Affordable Care Act Compliance
This post is for Applicable Large Employers (ALEs) required to comply with the Affordable Care Act. We hope you find it helpful.
In light of the recent Congressional debate, Affordable Care Act compliance and reporting are still mandatory. Also, the IRS is working to identify employers who have not filed or at least attempted to report.
However, another effort to repeal the Affordable Care Act is underway in Congress.
The following is summarized from The New York Times:
“How seriously should Americans take the Republicans’ last-ditch effort to repeal and replace the Affordable Care Act?
The party has until the end of the month to repeal the health law without needing 60 Senate votes. That’s why the latest proposal, by Senators Bill Cassidy of Louisiana and Lindsey Graham of South Carolina, is getting so much attention.
There are elements of the bill that are likely to attract support from Republican lawmakers, and from some Republican governors. The policy is in line with many Republican lawmakers’ views that states are better able to manage their health programs than the federal government.
But the bill faces substantial challenges, both political and procedural.
Senator Rand Paul of Kentucky has been making a big point of how he dislikes this bill and won’t vote for it. Without his vote, Senate leadership can afford to lose only one more. Senator John McCain of Arizona has offered mixed messages on the bill, and suggested on Monday that he was not yet endorsing the bill but might eventually.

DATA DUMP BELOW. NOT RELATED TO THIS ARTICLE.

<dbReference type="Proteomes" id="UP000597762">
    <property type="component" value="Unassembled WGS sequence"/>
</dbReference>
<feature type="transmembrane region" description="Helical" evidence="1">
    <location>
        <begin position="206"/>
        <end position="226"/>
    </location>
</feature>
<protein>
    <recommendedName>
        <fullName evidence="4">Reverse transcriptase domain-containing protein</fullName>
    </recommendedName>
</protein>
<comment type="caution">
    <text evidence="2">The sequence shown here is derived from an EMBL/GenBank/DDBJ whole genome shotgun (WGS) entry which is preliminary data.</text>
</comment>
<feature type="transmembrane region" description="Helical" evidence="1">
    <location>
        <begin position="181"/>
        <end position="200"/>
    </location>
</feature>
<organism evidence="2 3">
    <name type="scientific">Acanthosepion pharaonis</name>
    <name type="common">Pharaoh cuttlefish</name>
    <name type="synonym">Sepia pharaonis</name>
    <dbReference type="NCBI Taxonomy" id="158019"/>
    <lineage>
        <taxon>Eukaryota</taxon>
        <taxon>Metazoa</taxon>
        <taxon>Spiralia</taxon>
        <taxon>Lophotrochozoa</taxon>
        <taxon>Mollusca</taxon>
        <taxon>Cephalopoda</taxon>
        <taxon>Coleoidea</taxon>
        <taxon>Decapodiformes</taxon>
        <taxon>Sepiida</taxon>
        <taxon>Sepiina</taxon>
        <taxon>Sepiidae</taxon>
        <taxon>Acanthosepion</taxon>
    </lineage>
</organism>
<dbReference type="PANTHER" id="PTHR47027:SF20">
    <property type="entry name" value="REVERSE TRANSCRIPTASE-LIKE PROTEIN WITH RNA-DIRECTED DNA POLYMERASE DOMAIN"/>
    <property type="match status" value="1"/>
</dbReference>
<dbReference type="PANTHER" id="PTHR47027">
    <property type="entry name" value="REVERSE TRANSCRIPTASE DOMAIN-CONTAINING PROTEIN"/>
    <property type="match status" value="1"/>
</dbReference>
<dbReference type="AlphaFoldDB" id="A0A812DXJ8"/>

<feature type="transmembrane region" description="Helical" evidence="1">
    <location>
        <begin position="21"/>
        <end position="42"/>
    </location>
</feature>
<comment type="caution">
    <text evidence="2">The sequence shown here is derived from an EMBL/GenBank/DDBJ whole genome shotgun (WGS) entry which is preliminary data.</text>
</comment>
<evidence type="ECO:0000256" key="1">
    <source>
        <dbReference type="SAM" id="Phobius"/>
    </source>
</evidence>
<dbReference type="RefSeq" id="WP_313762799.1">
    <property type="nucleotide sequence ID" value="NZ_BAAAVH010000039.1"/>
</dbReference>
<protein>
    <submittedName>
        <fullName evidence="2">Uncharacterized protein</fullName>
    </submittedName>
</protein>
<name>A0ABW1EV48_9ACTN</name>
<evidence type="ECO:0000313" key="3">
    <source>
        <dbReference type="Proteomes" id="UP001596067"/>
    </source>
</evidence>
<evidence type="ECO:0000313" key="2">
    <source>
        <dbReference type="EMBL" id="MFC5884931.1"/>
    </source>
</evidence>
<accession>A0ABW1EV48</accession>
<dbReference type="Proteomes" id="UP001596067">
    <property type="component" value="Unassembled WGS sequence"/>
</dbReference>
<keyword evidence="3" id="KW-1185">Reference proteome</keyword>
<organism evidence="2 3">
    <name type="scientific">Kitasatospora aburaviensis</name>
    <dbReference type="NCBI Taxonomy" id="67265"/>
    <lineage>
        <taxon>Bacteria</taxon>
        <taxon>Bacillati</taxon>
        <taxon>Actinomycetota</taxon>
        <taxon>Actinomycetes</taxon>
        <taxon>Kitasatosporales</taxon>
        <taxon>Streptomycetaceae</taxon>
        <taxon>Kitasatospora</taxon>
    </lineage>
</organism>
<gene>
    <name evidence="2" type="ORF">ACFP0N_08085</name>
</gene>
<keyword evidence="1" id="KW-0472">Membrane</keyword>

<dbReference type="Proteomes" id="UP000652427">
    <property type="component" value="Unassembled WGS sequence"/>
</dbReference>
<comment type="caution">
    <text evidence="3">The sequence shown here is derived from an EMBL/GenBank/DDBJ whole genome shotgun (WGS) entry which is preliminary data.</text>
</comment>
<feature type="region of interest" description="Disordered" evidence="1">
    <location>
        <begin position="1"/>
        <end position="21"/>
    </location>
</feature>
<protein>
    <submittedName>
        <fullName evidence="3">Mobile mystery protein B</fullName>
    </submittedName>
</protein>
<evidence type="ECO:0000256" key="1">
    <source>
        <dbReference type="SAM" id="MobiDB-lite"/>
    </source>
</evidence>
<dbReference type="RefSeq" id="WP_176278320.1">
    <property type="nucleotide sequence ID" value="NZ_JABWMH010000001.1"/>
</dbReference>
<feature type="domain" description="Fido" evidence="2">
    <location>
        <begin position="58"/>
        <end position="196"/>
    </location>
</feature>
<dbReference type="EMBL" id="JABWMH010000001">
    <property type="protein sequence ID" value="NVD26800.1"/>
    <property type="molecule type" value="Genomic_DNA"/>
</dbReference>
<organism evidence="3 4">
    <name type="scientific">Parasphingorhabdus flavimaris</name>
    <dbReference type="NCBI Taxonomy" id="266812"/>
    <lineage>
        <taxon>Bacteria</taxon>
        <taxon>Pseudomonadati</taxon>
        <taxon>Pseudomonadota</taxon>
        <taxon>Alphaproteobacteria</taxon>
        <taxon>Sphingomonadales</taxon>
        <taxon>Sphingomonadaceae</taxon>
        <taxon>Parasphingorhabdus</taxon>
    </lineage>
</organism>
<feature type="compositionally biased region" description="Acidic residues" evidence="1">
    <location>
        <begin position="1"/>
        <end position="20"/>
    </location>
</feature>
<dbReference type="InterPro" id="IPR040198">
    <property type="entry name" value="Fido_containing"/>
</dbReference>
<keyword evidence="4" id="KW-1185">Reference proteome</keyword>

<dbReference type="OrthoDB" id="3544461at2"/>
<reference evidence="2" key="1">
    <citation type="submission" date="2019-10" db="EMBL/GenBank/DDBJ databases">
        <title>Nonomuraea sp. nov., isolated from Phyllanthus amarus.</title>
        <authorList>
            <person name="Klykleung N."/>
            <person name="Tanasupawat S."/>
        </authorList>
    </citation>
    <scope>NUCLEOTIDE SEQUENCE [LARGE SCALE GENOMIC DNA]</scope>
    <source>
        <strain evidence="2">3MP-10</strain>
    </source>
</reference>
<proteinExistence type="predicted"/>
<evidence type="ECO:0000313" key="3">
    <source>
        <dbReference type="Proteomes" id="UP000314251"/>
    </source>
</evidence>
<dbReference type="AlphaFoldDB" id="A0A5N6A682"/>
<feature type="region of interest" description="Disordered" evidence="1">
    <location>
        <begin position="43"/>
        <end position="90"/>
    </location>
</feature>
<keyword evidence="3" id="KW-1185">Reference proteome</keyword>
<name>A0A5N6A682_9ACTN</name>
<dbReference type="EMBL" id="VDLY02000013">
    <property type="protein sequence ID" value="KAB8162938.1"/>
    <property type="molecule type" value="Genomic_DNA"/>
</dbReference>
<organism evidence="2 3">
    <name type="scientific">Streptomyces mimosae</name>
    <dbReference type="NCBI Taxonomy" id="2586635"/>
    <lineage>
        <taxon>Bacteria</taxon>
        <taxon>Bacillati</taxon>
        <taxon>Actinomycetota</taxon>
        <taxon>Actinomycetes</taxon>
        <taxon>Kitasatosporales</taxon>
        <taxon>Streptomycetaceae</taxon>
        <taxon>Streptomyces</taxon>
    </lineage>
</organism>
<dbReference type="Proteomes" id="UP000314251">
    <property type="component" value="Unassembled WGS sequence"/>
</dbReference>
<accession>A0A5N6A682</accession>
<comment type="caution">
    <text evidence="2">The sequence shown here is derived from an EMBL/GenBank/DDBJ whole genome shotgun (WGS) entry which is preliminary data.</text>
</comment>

So far, Senator Lisa Murkowski of Alaska and Senator Susan Collins of Maine have voted against every previous repeal attempt of the Affordable Care Act. They even voted against opening debate on the process that permitted consideration of the Graham-Cassidy option. If Mr. Paul holds firm, one of those two will need to change her mind.
It’s possible that Mr. Paul will switch sides, but he’s made it hard for himself to do so. Ms. Murkowski and Ms. Collins have said nothing about their intentions. But both raised objections about cuts to Medicaid in the earlier bill, and the new bill contains similar reductions. The bill’s funding formula also appears to be unkind to both Alaska and Maine.
Republicans have been running on a promise to repeal Obamacare since 2010, and this bill appears to be their last chance to achieve that goal in the foreseeable future.”
Unless legislative changes are enacted, ACA compliance and reporting remain mandatory.